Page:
Personal Ethics: Development of My Personal Ethical Philosophy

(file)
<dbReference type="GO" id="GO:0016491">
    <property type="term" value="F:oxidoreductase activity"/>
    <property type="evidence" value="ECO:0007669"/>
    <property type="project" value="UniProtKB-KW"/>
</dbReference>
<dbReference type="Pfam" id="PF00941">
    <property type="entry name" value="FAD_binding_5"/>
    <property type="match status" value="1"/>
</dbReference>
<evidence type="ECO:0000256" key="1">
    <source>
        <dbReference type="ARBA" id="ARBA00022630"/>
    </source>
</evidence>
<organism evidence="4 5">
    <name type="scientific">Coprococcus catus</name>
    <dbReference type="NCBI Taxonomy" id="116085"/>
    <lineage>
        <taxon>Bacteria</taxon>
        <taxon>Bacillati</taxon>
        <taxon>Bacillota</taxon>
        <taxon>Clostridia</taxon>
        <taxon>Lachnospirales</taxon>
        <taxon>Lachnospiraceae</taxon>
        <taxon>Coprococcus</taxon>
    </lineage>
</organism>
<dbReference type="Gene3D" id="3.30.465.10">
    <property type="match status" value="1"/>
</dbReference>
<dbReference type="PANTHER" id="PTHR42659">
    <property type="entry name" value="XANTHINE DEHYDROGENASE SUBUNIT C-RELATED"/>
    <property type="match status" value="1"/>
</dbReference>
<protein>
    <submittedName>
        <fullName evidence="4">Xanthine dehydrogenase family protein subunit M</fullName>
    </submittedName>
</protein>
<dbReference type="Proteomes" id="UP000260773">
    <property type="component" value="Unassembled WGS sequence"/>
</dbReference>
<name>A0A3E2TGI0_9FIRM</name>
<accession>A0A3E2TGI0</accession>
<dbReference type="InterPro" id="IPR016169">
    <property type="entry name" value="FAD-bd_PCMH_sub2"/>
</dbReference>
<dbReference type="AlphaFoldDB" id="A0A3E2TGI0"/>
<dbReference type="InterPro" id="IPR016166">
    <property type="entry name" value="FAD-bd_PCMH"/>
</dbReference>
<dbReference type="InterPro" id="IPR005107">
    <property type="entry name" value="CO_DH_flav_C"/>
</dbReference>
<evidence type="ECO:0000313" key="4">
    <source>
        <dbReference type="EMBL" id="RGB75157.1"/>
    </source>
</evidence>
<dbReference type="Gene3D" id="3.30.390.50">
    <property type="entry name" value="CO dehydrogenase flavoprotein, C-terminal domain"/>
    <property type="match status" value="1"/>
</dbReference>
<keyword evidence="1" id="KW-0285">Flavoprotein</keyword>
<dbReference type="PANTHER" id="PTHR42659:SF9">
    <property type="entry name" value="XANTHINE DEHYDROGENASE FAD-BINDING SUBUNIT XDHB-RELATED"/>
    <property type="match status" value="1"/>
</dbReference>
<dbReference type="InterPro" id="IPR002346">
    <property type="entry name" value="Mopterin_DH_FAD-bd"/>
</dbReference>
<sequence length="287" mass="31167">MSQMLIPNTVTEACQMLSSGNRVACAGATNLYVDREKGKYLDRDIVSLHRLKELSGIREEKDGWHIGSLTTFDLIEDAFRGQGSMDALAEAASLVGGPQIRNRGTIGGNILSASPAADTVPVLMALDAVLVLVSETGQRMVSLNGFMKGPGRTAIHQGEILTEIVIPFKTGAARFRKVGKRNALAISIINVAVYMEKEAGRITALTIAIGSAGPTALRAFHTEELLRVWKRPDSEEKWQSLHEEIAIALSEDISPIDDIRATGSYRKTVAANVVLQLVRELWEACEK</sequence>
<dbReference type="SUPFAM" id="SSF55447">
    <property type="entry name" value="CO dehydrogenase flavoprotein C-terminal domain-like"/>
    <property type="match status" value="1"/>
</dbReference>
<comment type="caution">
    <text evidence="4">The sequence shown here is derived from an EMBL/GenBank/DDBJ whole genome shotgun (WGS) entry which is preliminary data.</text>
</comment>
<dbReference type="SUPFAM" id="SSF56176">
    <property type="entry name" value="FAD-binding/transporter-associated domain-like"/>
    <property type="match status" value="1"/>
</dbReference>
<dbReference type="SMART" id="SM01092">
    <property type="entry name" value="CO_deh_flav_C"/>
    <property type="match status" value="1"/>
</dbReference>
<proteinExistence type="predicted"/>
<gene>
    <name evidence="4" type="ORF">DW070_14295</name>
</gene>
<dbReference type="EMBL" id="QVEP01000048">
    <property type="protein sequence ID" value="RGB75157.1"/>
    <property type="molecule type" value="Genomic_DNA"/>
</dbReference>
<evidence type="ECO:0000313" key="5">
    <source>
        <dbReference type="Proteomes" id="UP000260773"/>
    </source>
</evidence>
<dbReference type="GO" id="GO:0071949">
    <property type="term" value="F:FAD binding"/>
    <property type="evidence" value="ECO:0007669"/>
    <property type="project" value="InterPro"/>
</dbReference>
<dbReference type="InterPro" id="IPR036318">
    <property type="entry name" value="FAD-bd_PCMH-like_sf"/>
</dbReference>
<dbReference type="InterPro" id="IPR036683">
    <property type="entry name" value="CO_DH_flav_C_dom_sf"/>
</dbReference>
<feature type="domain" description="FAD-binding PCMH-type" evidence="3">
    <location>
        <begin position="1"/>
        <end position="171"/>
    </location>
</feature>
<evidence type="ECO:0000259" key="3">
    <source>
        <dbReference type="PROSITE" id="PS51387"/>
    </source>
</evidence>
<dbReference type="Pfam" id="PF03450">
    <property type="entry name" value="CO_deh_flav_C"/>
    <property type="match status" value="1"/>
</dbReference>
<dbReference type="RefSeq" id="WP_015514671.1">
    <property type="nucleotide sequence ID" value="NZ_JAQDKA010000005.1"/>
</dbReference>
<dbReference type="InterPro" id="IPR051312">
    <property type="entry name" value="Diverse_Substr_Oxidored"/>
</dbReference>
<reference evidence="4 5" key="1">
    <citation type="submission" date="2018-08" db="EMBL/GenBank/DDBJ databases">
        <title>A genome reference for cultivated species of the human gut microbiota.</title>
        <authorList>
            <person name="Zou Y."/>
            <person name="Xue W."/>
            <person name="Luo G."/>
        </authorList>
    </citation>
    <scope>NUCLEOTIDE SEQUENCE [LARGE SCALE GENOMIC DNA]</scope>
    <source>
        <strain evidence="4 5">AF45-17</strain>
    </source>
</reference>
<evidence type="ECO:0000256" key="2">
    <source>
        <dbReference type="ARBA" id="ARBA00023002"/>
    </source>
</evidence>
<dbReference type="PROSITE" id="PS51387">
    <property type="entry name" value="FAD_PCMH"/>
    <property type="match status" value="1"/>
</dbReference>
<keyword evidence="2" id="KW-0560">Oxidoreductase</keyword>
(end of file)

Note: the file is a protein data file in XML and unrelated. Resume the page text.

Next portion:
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Personal ethics: Development of my personal ethical philosophy When I was fairly young, I tended to see ethics in black-and-white terms: everything was either wrong or right. When I entered the world of business, however, I began to understand that behaving in an ethical fashion is a continual challenge, given the different obligations one is subjected to on a daily basis. For example, what if my boss, to whom I have an obligation, asks me to perform an unethical action as part of my job? What if I am asked to bend the rules for a client? A worker must have a strong sense of his or her character and personal values, and those of the larger organization as a whole, to respond effectively to these ethical challenges. I have seen examples of this phenomenon both in private, for-profit organizations, where I began my working career, and also in government service, the arena in which I have worked for fourteen years. One early example of an ethical challenge I faced was when an employee under my supervision was confronting a personal crisis and having difficulty completing her work. On one hand, I wanted to act with compassion towards the employee as a human being; on the other hand I had a duty as a supervisor and to the organization's stakeholders to see that work was accomplished. In such instances there is seldom a perfect solution. Some ethical theories stress the need for employees to serve a firm, and as they are employed 'at will,' their productivity rather than their
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